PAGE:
Australia's A$2.8 Trillion Pension Industry Faces Overhaul

(Bloomberg) -- Australia’s A$2.8 trillion ($2 trillion) pension system faces a potential shake-up after a government review said under-performing funds should be closed and recommended that new employees be allowed to choose from a list of the 10 best-performing funds.

  • In its final report released Thursday, the Productivity Commission said default investment options that have lagged over eight years should be withdrawn unless they improve over 12 months.

Key Takeaways

  • While the government isn’t obliged to adopt the recommendations, an overhaul of the industry that has been under intense scrutiny in the past year seems inevitable.
  • Today’s report is likely to feed into the final recommendations of an inquiry into financial system misconduct that’s due for release by Feb. 2.
  • Treasurer Josh Frydenberg’s initial response indicates at least some of the recommendations will be adopted. He said the Productivity Commission had revealed significant issues such as “high fees, multiple accounts, chronic under-performance by some funds and a lack of competition in the default system” that need to be addressed.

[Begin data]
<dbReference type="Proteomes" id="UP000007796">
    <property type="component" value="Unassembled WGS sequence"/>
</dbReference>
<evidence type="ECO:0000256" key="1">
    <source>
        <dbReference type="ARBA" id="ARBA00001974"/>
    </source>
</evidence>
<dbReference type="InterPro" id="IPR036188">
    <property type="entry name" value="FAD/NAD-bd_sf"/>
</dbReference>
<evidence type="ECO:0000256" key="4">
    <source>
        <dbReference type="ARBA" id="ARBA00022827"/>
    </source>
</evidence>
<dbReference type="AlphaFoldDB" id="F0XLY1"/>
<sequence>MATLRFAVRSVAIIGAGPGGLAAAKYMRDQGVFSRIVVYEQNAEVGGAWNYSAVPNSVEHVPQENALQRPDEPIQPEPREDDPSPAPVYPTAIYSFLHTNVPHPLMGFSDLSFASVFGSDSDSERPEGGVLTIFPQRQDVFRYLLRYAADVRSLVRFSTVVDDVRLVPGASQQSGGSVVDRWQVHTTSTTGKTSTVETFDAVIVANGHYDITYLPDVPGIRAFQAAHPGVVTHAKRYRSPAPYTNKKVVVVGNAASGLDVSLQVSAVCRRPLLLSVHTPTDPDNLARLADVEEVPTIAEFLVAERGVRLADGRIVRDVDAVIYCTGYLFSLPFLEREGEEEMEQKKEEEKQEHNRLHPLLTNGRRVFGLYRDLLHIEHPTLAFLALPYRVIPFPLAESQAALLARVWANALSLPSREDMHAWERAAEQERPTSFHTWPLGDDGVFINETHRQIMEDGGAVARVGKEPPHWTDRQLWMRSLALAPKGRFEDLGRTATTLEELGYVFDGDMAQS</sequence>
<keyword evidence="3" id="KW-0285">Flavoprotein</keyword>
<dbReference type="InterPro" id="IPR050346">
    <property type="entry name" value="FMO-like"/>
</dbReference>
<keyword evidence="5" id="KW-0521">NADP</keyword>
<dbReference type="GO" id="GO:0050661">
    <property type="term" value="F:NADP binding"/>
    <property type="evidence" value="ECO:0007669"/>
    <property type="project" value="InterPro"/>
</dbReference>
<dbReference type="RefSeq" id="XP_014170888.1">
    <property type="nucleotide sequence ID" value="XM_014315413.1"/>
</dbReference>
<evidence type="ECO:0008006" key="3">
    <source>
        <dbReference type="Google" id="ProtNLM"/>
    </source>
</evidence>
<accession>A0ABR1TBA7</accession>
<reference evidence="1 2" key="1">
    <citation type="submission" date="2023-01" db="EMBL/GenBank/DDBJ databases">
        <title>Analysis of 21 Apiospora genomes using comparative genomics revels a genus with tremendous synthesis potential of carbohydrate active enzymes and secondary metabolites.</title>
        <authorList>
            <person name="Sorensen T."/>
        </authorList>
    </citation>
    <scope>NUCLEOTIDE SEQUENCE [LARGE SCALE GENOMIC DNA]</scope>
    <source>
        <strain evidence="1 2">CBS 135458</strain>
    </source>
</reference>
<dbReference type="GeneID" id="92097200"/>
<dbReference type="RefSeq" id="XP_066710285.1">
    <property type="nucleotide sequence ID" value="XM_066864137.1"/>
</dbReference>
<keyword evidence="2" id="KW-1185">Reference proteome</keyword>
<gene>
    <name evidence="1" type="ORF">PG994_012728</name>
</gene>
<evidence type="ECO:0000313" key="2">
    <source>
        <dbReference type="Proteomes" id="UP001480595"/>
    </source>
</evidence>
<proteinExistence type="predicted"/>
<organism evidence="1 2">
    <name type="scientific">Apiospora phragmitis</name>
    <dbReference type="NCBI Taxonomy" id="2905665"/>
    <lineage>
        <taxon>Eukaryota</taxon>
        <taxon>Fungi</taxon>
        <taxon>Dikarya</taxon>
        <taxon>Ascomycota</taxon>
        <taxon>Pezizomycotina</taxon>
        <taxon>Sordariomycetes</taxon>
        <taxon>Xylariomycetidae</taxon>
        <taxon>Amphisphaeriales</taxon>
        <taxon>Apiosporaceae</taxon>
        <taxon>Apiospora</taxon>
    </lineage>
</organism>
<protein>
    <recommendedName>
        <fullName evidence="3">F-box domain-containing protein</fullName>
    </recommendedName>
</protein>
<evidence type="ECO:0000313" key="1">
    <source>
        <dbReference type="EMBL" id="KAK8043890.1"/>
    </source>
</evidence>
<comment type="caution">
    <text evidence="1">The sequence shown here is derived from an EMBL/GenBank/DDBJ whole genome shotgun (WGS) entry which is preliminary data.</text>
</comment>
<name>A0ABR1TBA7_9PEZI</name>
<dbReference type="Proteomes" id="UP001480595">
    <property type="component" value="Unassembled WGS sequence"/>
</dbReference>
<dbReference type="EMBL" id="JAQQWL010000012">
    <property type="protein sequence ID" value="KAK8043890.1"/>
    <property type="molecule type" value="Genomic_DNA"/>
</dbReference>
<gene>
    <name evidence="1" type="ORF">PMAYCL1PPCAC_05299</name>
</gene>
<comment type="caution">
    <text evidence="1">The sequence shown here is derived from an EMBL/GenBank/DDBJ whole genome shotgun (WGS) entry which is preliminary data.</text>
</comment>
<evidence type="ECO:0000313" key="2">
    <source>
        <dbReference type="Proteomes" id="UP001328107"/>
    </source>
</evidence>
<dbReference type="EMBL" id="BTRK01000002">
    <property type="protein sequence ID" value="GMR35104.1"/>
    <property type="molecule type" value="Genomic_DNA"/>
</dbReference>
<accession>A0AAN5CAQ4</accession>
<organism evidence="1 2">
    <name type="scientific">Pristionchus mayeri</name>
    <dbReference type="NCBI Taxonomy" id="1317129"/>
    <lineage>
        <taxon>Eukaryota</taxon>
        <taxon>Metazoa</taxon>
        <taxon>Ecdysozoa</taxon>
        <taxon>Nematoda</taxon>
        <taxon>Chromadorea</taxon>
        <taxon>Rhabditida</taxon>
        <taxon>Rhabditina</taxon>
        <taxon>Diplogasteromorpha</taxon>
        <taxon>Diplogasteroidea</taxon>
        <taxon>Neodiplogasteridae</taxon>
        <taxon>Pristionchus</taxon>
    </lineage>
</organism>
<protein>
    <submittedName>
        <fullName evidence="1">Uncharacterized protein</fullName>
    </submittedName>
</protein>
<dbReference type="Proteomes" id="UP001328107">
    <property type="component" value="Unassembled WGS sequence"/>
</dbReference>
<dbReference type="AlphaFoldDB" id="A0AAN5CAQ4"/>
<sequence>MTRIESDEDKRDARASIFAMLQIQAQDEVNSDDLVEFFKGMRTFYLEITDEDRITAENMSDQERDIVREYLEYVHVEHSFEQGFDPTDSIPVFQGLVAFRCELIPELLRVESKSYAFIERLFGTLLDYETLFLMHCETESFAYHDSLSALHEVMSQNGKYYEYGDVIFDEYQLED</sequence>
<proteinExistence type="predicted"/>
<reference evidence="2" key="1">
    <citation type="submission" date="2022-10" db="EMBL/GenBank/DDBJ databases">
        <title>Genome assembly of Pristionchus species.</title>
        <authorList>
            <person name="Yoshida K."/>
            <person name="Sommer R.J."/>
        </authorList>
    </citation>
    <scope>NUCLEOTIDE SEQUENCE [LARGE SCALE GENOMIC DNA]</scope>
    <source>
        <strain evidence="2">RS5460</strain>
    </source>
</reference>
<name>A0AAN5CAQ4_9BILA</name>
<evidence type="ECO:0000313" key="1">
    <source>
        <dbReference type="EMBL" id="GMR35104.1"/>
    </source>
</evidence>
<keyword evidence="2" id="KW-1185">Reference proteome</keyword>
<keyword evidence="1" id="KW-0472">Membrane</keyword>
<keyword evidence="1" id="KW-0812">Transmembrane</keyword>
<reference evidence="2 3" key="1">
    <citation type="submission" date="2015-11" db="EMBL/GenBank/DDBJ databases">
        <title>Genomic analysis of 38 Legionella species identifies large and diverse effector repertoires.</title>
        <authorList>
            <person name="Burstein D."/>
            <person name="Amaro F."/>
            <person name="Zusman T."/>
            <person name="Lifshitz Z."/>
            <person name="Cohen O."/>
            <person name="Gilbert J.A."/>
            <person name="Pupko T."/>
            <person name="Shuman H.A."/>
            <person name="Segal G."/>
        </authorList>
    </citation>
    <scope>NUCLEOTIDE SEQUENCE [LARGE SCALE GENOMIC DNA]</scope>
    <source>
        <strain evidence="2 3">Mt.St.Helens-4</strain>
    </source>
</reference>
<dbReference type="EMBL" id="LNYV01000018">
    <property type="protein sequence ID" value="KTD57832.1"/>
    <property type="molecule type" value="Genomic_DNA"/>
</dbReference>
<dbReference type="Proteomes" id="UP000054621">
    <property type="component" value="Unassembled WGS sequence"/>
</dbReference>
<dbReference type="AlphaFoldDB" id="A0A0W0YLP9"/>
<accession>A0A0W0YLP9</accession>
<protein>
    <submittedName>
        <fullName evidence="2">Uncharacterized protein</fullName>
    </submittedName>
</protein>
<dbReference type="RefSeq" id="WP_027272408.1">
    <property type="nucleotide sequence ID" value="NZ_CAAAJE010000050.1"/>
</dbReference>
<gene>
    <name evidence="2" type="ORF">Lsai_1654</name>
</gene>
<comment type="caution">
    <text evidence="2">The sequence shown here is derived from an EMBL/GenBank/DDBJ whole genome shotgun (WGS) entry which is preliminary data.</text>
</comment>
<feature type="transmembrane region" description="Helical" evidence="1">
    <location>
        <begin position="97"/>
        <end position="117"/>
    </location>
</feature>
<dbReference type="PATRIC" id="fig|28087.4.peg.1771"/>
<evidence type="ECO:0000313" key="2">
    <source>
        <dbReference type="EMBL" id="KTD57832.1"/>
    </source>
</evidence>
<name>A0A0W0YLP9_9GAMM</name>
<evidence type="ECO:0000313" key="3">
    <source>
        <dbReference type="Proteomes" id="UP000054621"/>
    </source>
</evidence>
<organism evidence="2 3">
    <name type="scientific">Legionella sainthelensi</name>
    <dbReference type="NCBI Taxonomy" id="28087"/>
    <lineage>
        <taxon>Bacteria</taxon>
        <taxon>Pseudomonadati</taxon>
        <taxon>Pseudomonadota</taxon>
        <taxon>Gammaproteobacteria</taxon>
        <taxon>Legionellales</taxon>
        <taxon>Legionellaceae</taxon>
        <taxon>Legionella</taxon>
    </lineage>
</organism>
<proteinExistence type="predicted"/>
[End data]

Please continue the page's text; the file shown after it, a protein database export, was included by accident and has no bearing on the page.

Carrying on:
• If the recommendations are adopted, it could lead to consolidation of the industry, which has around 200 superannuation funds.
  • Flawed Australia Pension Industry Faces Overhaul: Key Numbers

Key Findings

  • Fixing the two main structural flaws in the system -- multiple accounts and entrenched under-performers -- could boost retirement savings by as much as A$3.8 billion a year.
  • Even a 55-year-old could gain an extra A$79,000 by retirement, while a new job entrant would have A$533, 000 more when they retire in 2064.
  • “Evidence abounds of excessive and unwarranted fees” and high-fee products are most apparent in for-profit retail funds.
  • Superannuation balances can be eroded by more than A$50,000 by unsuitable insurance policies. The government should commission a public inquiry into the issue.
  • “Inadequate competition, governance and regulation” are to blame; rivalry between default investment options is superficial; many funds lack sufficient scale and regulators don’t focus enough on the needs of members.
  • The list of the 10 best super funds should be selected by an independent panel appointed by heads of government agencies such as the Reserve Bank.
  • Superannuation accounts with balances under A$6,000 and inactive for 13 months or more should be automatically consolidated into an active account.
  • All fees should be levied on a “cost-recovery basis” and trailing financial adviser commissions banned.

Read More

  • Australia’s A$2.6 Trillion Pension System Is ‘Unlucky Lottery’ 
  • Australians Turn Away From Commercial Pension Funds
  • Banks Slammed for Greed in Industry’s ‘Day of Shame

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